Effects of drought on groundwater-fed lake areas in the Nebraska Sand Hills

Nawaraj Shrestha, Aaron R. Mittelstet, Troy E. Gilmore, Vitaly Zlotnik, Christopher M. Neale

Research output: Contribution to journalArticlepeer-review

Abstract

Study region: The Nebraska Sand Hills (NSH) lies in the western part of Nebraska, United States. We chose the north-eastern, central, and western parts of NSH with distinct climate, topography, and hydrology. Study focus: The study assesses the response of hundreds of shallow groundwater-fed lakes to drought. Total lake area (TLA), determined by classifying Landsat satellite images from 1984 to 2018, was juxtaposed with published Palmer Drought Severity Index (PDSI) and detrended cumulative PDSI (DeCumPDSI) at monthly and annual timescales. The PDSI and DeCumPDSI were time lagged to incorporate the preceding climatic effect (groundwater time lag) and evaluated against TLA using Bayesian regression analysis. New hydrologic insight for the region: TLA in the NSH respond to the seasonal as well as long-term climatic effects moderated by topography, surface, and subsurface hydrology. A higher determination coefficient R2 and lower mean square error of TLA at annual PDSI and DeCumPDSI illustrate the effect of long-term climatic fluctuations and groundwater influence: the evaporative losses from lakes are modulated by the lake-groundwater exchange, but the groundwater recharge has a longer response time to the drought. The study provides a simple method of assessment of the climate impact that results from the satellite data, gridded climate observation, and statistics for sensitive landscape of the NSH.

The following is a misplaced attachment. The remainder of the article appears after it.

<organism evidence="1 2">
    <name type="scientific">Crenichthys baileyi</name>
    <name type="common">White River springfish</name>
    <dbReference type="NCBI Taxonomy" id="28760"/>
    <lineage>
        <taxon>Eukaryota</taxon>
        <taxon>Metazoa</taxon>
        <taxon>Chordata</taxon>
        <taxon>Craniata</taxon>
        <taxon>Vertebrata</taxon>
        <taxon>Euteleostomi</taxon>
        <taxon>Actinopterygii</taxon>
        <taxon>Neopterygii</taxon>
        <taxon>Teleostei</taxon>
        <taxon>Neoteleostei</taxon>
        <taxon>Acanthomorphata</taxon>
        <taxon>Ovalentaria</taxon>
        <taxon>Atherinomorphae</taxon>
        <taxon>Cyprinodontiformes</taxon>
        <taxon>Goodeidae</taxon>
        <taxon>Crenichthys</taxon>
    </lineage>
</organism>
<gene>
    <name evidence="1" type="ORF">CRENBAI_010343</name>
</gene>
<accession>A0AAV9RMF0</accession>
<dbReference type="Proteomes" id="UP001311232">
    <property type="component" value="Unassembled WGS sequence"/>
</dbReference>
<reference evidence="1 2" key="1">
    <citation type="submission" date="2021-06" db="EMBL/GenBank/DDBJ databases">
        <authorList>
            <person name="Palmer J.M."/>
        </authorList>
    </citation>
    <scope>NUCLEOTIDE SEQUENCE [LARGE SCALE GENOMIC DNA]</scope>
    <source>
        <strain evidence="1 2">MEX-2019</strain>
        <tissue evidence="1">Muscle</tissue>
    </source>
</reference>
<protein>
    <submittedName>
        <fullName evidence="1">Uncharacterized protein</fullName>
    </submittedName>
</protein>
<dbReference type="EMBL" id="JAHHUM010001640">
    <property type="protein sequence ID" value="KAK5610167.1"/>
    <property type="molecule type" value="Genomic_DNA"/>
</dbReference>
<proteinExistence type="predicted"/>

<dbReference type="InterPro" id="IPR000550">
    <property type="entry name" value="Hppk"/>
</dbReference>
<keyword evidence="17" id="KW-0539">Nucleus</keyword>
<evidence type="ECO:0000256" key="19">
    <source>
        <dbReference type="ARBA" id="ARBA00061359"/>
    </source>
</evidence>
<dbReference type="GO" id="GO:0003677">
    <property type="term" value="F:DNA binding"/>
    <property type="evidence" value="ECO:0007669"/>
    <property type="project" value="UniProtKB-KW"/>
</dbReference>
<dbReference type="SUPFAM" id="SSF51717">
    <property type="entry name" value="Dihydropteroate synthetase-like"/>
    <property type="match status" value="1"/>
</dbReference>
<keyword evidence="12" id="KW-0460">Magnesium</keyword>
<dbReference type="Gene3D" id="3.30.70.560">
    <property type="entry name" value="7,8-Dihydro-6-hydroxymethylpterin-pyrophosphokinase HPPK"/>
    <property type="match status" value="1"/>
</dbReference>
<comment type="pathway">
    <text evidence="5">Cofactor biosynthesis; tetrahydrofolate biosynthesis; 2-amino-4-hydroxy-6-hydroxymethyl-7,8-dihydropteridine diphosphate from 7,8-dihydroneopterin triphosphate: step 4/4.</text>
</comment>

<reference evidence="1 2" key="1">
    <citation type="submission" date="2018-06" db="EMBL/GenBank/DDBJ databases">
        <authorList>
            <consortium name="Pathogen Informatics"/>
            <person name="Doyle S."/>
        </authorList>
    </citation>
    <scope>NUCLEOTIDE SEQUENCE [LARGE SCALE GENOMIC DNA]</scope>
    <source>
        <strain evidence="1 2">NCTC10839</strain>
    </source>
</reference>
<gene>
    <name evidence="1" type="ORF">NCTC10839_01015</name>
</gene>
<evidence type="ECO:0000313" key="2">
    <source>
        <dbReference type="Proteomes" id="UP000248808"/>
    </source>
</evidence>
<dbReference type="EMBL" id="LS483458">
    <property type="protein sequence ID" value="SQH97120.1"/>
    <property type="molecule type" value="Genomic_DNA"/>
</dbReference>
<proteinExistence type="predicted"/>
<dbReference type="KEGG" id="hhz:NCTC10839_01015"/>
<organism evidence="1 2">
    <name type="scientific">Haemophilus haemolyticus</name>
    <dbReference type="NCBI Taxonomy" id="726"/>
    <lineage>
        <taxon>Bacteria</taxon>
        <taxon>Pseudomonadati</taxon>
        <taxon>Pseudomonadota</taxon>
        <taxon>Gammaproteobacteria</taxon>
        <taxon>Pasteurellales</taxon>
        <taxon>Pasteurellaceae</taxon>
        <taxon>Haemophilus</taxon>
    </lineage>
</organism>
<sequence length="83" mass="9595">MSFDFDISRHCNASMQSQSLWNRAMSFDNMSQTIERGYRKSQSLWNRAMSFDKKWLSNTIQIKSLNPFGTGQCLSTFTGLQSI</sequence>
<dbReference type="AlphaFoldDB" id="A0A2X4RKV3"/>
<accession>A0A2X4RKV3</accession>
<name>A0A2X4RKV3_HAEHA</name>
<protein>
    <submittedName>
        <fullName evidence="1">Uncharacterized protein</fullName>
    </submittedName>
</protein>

Original languageEnglish (US)
Article number100877
JournalJournal of Hydrology: Regional Studies
Volume36
DOIs
StatePublished - Aug 2021

Keywords

  • Drought
  • Lake area
  • Nebraska Sand Hills
  • Palmer drought severity index
  • Remote sensing

ASJC Scopus subject areas

  • Water Science and Technology
  • Earth and Planetary Sciences (miscellaneous)

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